In summary, we demonstrate that ATF4 confers a MDR phenotype to gastric cancer cells, and this effect is partly mediated by transactivation of SIRT1 overexpression. Moreover, ATF4 is a valid target in drug-resistant gastric tumors, and developing effective inhibitors of ATF4 should be taken into consideration in the future. These findings provide novel insights into the role of ATF4 in controlling SIRT1 expression and into its stress-resistance features in tumorigenesis and chemotherapy. This is especially important for clinical consideration, as ATF4 can be up-regulated by oxygen deprivation, oxidative stress, nutritional deprivation and almost all the adverse stressors in a tumor microenvironment, which could be hijacked by cancer cells to evade proliferation inhibition and cell death in response to chemotherapy. Therefore, interventions predicated on disrupting stress-induced ATF4 expression in cancer cells may be effective in circumventing or reversing drug resistance in gastric cancer.

Materials and Methods

For detailed methods, please see Text S1.

Cell culture and reagents

The human gastric adenocarcinoma cell lines SGC7901 (obtained from the Academy of Military Medical Science, Beijing, China) and the MDR variants, SGC7901/ADR and SGC7901/VCR (established and maintained in our laboratory), and AGS (obtained from the cell bank of Chinese Academy of Sciences, Shanghai, China) were cultured in RPMI-1640 medium supplemented with 10% fetal bovine serum (Hyclone) and penicillin/streptomycin. 293T cells (also obtained from the cell bank of Chinese Academy of Sciences) were cultured in DMEM supplemented with 10% fetal bovine serum. To maintain the MDR phenotype, adriamycin (with a final concentration of 0.5 µg/ml) and vincristine (with a final concentration of 1 µg/ml) were added to the culture media for SGC7901/ADR and SGC7901/VCR cells, respectively. EX-527 (Sigma) was dissolved in DMSO at the indicated concentrations. Adriamycin (ADR), vincristine (VCR), cisplatin (CDDP), and 5-fluorouracil (5-FU) were dissolved in normal saline at indicated concentrations.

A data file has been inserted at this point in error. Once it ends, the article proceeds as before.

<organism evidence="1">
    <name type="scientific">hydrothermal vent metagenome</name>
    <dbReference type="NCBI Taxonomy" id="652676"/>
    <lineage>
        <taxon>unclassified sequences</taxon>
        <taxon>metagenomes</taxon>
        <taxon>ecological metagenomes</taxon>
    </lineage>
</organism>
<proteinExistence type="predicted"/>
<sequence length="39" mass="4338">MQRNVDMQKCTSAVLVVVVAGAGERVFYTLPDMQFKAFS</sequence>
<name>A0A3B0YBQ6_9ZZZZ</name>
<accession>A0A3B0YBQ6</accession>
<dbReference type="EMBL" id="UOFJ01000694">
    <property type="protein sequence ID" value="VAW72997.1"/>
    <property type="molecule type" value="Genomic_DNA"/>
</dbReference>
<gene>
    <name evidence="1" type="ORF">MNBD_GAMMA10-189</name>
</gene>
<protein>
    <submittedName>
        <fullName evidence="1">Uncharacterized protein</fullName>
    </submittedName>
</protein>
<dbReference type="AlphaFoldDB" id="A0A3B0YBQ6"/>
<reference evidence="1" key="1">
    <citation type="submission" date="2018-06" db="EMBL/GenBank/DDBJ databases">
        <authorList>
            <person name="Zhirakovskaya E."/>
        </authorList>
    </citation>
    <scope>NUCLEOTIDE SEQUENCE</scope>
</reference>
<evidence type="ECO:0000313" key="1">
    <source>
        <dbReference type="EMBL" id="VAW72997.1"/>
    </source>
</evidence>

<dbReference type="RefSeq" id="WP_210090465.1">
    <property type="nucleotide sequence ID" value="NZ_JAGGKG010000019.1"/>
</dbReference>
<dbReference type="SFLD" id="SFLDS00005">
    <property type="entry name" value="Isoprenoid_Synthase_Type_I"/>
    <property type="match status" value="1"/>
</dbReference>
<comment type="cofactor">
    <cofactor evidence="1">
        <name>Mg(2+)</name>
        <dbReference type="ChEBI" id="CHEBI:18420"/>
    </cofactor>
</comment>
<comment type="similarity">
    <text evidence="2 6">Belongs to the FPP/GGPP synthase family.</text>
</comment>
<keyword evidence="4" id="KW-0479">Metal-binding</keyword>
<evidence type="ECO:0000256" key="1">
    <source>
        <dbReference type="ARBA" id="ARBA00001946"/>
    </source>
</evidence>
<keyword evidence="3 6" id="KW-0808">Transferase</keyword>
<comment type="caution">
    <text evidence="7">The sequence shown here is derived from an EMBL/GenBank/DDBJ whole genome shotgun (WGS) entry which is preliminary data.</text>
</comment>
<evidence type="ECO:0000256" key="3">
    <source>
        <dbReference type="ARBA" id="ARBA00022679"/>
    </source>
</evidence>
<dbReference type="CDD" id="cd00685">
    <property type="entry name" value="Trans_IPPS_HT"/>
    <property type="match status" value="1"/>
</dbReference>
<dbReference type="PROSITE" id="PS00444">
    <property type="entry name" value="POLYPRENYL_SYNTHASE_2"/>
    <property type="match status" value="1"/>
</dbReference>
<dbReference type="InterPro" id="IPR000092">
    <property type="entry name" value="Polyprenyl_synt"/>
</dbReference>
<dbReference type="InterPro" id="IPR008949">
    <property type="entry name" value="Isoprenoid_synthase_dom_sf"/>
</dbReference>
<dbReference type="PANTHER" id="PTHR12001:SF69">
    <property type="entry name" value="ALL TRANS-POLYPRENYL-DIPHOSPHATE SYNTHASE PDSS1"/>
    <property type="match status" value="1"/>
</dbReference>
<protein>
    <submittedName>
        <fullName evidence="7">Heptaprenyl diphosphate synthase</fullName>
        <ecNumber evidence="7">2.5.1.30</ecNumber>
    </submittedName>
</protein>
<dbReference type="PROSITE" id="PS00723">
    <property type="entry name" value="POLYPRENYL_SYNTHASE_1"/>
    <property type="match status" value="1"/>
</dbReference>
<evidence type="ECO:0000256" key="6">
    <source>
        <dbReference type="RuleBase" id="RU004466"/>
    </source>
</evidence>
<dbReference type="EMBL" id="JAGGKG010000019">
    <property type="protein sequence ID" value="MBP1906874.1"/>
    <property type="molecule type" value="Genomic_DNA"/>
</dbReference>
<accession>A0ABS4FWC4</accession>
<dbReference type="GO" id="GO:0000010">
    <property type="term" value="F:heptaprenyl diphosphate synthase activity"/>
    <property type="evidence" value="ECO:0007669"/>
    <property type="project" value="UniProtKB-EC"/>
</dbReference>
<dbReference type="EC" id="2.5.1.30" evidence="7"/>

Cell transfection and stable cell lines

The human ATF4 expression plasmid (pCMV5-ATF4) was kindly provided by Professor Amy S. Lee [25]. Lentiviral vector encoding siRNA specific to ATF4 and control siRNA were generated with the use of PLKO.1-TRC (Addgene) and were designated as LV-siATF4 and LV-SCR control, respectively. Lentiviral vector encoding human ATF4 gene were constructed in FUW-teto (Addgene), designated as LV-ATF4. The empty vector was used as negative control, designated as LV-Vector. Stable cell lines were generated by transfection of indicated lentiviral constructs followed by selection in puromycin or zeocin (Invitrogen), respectively. Cell transfection and generation of stable cell lines were performed using standard procedures. The sequences of the siRNA constructs can be found in Text S1.

Immunoblotting

The collection of protein extracts and immunoblotting analysis were performed using standard procedures. For antibody sources, please see Text S1.